Futurenautics: The Rime of the Future Mariner


From the FutureNautics website (http://www.futurenautics.com/)

 

In honour of the UK’s National Poetry Day. The Rime of the Future Mariner, with apologies to Coleridge. And everyone else.

 

The Rime of the Future Mariner

 

I thought him an ancient mariner,

When he LinkedIn with me.

His profile pic showed crusty beard,

And picture of the sea.

 

Let’s start a conversation”

Quoth he, ‘for I bring,

A tale of shipping’s future,

via LinkedIn messaging.”

 

Said I, “I’m LMFAO,

Oh crusty bearded loon,”

But as his rime unfolded I saw,

That I had typed too soon.

 

Heavy was my workload,

I had no time for chats,

Upgradeth I to Windows 10,

For videos of cats.

 

But sayeth he, “This rime of mine’s fantastic,

It enthralls,”

Then describeth he, what seemed to be,

A total load of rubbish.

 

A mariner, he claimeth,

He had surely been,

On board an LNG carrier,

Back in two-thousand fourteen.

 

A satcom link, predictive text,

And gas 161 below,

Together caused the accident,

That begat his tale of woe.

 

Predictive algorithm,

combined with cryogenic freeze,

Propelled him to the future.

And buggered up his knees.

 

“I have seen what you see now,

And what is yet to come.

I can now vouchsafe to you

Shipping 2051.”

 

“Begone, you fiend,”

I typed at speed, but nary checked before,

Predictive text corrected it,

Begin, friend,” ‘s what he saw.

 

He did, “The future’s different,”

The Mariner did warn,

“No Ballast Water Management, no slow steaming.

Or porn.”

 

“No Mariner, it will not be,

As long as we have tankers,

We’ll still have ballast water,

And crews will still be reading the magazines for the articles.”

 

“Men and ships are now as one,”

The Mariner replied.

“All of us connected,

With technology inside.”

 

“Cargoes are intelligent,

Supply chains all holistic,

We talk no more of shipping

We are all now blue logistics.”

 

“But Mariner, look at us today,

Look at what you see,

Speculation in tonnage,

And overcapacity.”

 

“The industry is struck with gloom,

In almost all its facets,

The liner guys are struggling,

For a return on their net assets.

 

“Dry bulk is a basketcase,

And tankers on the slide,

How do we get from here to there?

Where is the upside?”

 

Quoth he, “The fate of shipping,

Is entirely your decision,

But if you desire any lucrative hire,

You’re going to need a digital vision.”

 

“But people always will need ships,

The IMO says it’s true.”

Pauseth did the mariner; then came the answer,

“Who?”

 

“Leave not this in your inbox,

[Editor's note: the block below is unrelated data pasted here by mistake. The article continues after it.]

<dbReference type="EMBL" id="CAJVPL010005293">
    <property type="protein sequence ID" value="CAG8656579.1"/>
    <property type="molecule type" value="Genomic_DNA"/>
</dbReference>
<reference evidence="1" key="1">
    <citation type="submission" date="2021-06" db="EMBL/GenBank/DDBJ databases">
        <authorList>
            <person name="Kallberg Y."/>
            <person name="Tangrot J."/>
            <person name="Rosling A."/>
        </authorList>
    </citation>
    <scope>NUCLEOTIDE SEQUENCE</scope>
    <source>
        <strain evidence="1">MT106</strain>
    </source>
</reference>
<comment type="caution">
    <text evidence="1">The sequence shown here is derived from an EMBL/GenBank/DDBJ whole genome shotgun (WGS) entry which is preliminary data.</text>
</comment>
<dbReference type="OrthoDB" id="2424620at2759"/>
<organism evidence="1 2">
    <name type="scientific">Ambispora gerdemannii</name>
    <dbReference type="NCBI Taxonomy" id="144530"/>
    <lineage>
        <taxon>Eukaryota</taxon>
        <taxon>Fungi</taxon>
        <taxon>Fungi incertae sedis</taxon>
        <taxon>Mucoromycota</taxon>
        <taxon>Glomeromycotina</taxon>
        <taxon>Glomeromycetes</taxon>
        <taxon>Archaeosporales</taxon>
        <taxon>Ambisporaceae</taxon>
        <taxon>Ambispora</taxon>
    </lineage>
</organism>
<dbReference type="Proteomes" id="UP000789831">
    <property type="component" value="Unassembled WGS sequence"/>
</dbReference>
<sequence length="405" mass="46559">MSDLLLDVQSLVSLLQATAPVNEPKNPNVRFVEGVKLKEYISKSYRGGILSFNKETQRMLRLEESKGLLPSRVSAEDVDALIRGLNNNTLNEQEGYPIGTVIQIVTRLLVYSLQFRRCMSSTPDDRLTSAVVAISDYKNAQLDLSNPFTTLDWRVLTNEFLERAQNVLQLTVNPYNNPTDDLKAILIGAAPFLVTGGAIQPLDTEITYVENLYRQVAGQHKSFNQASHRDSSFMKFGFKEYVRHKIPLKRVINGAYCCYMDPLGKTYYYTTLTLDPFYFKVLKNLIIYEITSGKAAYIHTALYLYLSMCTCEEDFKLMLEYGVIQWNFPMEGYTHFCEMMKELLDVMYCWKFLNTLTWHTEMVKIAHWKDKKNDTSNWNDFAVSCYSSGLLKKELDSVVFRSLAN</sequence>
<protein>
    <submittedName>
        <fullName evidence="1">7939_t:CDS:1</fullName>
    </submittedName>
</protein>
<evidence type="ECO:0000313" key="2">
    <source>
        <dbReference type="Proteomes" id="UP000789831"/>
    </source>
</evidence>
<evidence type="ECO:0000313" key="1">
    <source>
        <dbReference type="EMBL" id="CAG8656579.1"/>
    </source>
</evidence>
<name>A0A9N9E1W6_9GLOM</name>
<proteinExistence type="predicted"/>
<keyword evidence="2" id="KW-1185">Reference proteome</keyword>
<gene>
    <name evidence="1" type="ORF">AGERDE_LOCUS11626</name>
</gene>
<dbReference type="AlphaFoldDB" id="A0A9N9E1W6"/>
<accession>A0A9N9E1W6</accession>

Nor save it up for later,

You need more linkativity, connectitude,

Big Data.”

 

“Focus ye on customers,

Industry four-point-o,

Collaborative platforms,

Analytics, data flow.”

 

My mind was filled with wonder,

As the tale was told to me,

Of shiny things and slimy things,

And new technology.

 

When it was done I raised my hands,

And typed upon the keys,

“Mariner, you have to share,

Your visions such as these.”

 

“You must go out into the world,

Get on the conference circuit,

Do some social media,

Shipping Podcast; Holly Birkett.”

 

The silence from the Mariner,

Came straight from Davy Jones,

T’was chilling, as the knowledge

of it echoed in my bones.

 

“Oh Mariner, will you confess,

Your person is a lie?

This flesh’s pretence: you’re intelligence.

The answer came:  “AI, AI.”

 

He had no beard, nor head,

Nor heart, nor notion of the sea,

But he knew all of shipping’s past,

And shipping yet to be.

 

He’d earned no love, nor honour,

Nor he to any owed.

For the future Mariner I’d known,

Was nothing more than code.

Changes In Fashion: Panamax Vs Post Panamax Container Normalised Transaction Analysis


Premiums and discounts for vessel features change over time (fashion). These changes are due to shifts in preferences by the market for different vessel features and characteristics, which in turn are determined by underlying customer needs, the economic environment and geo-political events. Here at VesselsValue, we constantly analyse these changes and the effect they have on vessel values. One of the tools we use is our “Normalised Transaction Analysis” within our market value model.

Our market value model uses a series of algorithms to determine current vessel market values through the relationship between five factors: ship type, age, size, features and the current state of the market.

In “Normalised Transaction Analysis” we begin with the transaction price of a fair market transaction; we then use our market value algorithms to adjust the transaction price for the five factors. After stripping away the effects on value of features and characteristics of the transaction we arrive at an equivalent transaction price for a 0-year-old, generic size and specification vessel in a flat market. Applying this process to all transactions in a sector allows us to compare normalised transaction prices.

panamax-vs-post-panamax

The graph above shows this “Normalised Transaction Analysis” for Panamax and Post-Panamax container vessels.

The combined factors of the expansion of the Panama Canal; the industry’s pursuit of greater economies of scale and the depressed market, of which Hanjin is a victim, mean that the difference between Panamax and Post-Panamax container values is growing. In “Normalised Transaction Analysis” we can seek confirmation of this trend and this is demonstrated in the chart.

Along the Y-axis we measure the normalised value and the X-axis measures time. This has been indexed for both Post-Panamax and Panamax container normalised values. Normalised transactions are represented as scatter points and the linear regression through these two groups of transactions shows that whereas Post-Panamax normalised value remains stable (regardless of current market) the trend in Panamax normalised value is showing a continued downward trend.

The scope of this type of analysis is to identify trends in value differentials between vessel features. Example applications of this analysis include looking at the changing premiums and discounts associated with different features and characteristics such as yard, engine type, tanker coatings, gas containment systems, hull type, pump type, ice class, DP class.
Source: William Bennett Senior Analyst, Vessels Value